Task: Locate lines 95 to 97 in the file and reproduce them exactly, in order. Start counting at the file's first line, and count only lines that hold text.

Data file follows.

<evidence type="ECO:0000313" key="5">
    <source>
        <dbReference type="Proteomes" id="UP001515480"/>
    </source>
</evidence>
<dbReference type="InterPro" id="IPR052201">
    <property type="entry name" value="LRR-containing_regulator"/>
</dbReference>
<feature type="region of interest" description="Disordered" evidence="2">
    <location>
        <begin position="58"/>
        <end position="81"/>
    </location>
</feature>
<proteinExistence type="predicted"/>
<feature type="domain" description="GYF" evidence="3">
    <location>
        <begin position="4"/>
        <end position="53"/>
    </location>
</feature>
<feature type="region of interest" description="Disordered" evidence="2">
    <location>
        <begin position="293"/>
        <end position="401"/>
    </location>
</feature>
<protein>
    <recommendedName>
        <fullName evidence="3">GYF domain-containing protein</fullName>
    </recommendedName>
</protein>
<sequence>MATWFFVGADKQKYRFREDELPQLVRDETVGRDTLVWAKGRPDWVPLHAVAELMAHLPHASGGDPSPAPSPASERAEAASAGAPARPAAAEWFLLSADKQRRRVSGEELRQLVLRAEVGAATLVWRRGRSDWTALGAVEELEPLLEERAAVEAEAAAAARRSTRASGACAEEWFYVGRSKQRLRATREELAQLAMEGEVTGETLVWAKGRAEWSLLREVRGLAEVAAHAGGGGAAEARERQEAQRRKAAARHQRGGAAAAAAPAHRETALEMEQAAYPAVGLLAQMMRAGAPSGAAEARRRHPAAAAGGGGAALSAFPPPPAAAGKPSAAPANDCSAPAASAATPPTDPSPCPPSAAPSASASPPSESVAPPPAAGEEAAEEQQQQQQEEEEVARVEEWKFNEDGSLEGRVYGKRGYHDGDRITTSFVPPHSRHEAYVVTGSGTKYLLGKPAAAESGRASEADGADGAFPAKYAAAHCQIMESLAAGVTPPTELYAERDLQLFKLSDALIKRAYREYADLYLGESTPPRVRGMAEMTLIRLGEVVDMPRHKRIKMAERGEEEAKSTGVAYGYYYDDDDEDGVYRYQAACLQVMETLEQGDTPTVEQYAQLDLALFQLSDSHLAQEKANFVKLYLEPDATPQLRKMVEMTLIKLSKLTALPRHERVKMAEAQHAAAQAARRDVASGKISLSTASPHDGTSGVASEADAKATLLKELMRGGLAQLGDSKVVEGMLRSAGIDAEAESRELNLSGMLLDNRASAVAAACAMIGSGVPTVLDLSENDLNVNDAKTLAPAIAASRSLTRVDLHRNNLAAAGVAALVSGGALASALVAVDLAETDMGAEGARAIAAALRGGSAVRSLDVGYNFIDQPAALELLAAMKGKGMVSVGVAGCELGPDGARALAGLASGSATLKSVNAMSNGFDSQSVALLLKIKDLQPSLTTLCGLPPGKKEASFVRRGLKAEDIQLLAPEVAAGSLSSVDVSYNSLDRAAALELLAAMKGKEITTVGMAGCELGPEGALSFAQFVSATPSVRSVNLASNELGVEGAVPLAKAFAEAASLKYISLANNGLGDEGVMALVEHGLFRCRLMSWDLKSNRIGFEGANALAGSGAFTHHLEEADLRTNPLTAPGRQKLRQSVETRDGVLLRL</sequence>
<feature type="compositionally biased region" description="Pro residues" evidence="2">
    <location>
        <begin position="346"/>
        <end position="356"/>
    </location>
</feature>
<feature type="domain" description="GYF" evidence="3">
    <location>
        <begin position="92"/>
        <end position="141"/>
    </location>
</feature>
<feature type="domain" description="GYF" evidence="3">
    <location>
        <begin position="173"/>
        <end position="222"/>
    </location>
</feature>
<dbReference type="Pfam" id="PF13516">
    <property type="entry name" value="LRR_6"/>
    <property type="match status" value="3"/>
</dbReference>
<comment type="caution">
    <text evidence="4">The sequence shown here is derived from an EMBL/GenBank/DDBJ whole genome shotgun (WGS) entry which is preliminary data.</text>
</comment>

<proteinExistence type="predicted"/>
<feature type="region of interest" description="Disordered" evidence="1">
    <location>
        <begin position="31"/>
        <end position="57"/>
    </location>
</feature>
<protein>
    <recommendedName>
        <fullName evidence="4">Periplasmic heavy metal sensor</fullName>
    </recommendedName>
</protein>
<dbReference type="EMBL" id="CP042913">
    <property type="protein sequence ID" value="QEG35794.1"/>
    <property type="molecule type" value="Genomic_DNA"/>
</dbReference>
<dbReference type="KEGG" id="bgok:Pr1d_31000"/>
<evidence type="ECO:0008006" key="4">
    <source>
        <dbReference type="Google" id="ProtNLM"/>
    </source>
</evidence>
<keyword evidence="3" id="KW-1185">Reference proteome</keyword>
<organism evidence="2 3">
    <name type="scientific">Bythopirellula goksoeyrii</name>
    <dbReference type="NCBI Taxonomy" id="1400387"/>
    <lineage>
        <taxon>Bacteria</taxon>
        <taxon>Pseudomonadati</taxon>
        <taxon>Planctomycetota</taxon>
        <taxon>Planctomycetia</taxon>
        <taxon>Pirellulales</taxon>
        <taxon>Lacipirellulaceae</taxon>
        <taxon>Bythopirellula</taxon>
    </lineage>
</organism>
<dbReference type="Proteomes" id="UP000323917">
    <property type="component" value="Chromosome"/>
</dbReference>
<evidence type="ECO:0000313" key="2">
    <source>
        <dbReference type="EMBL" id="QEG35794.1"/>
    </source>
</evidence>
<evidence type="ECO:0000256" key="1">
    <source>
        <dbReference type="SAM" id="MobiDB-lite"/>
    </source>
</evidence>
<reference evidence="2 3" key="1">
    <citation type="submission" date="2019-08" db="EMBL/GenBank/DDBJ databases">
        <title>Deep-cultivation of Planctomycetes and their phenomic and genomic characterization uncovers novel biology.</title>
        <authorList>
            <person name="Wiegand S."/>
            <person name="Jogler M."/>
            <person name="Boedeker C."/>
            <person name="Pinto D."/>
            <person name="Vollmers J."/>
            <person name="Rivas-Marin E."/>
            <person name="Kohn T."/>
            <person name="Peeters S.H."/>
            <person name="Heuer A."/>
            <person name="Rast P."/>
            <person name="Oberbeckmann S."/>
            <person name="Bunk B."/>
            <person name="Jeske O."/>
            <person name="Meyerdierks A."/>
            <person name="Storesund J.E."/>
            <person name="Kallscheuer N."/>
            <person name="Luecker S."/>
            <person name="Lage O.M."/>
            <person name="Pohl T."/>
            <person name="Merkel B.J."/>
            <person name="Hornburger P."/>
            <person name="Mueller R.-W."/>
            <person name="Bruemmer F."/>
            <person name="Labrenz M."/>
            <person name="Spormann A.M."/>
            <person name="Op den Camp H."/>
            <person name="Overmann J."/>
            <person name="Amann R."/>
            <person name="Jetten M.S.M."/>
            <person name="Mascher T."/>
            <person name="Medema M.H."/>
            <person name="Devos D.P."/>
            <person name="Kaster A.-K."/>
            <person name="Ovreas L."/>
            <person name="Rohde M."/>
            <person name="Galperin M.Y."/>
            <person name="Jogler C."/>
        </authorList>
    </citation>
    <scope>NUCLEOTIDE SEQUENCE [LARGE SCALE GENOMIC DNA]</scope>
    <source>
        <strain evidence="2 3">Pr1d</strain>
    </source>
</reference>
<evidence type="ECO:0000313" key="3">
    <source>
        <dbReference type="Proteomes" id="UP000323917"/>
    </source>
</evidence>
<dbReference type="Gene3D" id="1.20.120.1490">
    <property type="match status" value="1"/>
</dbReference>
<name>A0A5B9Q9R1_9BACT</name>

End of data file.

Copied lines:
<dbReference type="Proteomes" id="UP000323917">
    <property type="component" value="Chromosome"/>
</dbReference>